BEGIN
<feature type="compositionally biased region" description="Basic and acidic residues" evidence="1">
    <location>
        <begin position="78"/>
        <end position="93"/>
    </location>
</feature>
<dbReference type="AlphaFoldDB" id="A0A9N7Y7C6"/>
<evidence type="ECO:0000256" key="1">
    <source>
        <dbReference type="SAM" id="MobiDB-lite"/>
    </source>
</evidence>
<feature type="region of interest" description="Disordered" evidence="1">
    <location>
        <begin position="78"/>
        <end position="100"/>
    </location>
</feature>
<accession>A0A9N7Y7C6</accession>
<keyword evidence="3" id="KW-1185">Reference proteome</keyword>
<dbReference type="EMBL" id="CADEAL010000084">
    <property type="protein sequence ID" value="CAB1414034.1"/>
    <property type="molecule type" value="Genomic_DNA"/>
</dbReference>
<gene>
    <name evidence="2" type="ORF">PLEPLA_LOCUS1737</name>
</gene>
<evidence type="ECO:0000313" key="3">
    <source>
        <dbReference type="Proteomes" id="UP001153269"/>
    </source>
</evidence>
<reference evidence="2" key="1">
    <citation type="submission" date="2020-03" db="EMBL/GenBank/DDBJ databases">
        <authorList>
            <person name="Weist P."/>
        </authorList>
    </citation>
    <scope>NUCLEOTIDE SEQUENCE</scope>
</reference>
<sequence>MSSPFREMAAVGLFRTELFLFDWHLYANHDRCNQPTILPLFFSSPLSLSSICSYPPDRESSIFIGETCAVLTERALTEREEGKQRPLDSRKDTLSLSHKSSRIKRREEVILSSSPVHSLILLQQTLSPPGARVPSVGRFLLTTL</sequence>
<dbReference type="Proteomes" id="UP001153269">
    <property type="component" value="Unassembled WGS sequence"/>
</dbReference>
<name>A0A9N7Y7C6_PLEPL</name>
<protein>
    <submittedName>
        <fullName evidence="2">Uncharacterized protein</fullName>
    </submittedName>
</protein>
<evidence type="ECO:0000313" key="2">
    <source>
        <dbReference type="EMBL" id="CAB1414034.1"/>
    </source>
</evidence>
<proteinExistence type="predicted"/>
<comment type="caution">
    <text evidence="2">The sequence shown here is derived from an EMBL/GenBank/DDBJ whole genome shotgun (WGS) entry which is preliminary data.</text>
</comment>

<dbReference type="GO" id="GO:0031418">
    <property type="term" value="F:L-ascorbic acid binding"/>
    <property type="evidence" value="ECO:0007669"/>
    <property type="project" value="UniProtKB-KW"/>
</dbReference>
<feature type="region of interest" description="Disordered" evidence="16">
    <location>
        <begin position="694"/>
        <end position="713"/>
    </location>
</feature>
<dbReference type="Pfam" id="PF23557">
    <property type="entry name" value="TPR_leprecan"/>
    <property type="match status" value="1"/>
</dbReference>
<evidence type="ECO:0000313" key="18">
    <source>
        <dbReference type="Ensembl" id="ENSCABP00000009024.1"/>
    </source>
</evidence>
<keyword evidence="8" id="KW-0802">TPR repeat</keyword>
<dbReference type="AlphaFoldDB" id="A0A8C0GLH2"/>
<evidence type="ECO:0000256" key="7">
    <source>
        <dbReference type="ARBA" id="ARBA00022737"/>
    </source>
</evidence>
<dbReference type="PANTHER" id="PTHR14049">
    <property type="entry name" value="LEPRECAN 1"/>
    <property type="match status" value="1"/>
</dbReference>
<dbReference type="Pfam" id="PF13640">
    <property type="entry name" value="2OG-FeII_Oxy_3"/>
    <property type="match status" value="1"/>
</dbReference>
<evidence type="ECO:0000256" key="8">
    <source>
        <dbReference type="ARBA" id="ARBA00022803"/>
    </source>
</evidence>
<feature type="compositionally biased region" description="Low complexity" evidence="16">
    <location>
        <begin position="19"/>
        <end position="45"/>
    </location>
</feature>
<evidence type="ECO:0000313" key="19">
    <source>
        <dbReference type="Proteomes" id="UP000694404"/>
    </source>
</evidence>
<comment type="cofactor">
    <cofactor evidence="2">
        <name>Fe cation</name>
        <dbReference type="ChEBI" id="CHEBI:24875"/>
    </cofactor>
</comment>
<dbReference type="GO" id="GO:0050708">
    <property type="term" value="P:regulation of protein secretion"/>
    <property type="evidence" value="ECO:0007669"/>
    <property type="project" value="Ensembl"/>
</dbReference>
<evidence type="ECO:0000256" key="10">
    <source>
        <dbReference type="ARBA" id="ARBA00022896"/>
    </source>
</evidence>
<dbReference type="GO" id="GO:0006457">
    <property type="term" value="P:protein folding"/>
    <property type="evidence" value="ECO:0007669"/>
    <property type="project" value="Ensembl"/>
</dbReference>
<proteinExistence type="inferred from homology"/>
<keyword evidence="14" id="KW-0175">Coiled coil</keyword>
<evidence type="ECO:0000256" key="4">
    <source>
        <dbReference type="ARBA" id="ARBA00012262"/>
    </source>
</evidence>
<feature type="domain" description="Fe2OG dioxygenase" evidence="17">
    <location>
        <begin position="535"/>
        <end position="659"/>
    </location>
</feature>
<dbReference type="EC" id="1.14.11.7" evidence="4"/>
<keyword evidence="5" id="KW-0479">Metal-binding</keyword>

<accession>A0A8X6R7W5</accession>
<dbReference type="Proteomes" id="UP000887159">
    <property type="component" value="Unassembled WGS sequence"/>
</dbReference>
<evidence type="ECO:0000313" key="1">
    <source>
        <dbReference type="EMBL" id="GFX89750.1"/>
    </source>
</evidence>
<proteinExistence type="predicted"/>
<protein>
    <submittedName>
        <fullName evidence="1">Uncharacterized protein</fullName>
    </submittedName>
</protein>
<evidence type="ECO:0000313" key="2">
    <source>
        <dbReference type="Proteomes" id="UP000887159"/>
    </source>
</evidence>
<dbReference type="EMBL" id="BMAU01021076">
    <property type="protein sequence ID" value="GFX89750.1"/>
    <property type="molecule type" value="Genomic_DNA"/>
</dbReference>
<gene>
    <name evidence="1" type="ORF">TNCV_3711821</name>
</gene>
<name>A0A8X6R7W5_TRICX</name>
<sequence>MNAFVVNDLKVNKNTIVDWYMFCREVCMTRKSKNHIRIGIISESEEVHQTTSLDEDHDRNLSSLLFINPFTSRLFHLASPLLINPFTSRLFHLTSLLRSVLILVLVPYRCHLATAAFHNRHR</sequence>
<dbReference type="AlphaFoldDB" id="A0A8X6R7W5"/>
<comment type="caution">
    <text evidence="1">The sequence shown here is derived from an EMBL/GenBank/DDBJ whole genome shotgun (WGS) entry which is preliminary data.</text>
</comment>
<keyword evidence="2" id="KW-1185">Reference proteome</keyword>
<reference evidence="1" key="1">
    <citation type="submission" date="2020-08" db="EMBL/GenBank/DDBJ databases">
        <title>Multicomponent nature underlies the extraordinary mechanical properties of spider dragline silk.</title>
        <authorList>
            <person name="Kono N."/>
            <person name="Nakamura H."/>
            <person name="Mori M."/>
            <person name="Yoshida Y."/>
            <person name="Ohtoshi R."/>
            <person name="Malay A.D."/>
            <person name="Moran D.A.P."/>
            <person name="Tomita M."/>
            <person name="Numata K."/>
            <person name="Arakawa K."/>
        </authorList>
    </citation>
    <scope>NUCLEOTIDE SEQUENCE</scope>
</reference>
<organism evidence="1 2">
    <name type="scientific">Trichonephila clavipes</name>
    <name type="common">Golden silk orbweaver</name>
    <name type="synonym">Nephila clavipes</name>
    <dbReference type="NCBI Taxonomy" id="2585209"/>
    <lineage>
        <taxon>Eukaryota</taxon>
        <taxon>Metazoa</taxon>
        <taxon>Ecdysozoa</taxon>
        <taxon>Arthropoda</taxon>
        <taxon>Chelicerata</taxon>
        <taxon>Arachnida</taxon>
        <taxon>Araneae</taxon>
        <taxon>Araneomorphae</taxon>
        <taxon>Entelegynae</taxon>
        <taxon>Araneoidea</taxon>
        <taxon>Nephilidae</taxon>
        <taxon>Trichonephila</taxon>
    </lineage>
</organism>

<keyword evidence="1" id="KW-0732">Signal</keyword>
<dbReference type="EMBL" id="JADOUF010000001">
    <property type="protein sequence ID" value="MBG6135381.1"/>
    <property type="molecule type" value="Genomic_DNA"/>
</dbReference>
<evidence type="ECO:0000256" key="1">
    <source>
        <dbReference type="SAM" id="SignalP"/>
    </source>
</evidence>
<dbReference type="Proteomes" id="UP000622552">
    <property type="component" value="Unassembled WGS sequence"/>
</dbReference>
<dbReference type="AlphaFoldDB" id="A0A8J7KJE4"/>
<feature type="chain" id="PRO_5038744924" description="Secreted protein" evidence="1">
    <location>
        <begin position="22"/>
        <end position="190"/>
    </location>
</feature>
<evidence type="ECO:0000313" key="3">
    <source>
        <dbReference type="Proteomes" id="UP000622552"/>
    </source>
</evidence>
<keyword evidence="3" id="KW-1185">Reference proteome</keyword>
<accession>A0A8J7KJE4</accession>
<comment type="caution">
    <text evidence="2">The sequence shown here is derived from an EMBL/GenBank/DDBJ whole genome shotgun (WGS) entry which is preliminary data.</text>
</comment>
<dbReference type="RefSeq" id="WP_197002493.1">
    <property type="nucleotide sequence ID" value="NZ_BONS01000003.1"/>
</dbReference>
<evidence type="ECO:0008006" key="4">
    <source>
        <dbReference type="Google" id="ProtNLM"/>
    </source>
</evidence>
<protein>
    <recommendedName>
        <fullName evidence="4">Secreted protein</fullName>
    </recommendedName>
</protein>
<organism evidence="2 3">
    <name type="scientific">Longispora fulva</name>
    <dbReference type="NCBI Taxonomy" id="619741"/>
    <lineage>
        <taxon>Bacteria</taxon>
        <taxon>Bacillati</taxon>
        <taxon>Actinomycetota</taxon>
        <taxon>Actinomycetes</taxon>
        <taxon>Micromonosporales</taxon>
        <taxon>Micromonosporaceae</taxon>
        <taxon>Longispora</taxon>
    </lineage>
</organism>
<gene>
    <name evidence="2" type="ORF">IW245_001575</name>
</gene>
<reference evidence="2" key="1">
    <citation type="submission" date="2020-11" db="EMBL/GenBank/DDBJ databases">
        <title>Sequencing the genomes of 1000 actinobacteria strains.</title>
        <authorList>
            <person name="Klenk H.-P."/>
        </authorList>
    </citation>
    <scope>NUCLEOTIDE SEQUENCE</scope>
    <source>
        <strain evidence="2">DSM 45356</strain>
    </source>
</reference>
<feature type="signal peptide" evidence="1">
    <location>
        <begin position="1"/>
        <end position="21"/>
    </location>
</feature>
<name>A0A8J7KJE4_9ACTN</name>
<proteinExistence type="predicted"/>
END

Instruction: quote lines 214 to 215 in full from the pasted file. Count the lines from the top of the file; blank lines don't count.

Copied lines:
        <taxon>Araneoidea</taxon>
        <taxon>Nephilidae</taxon>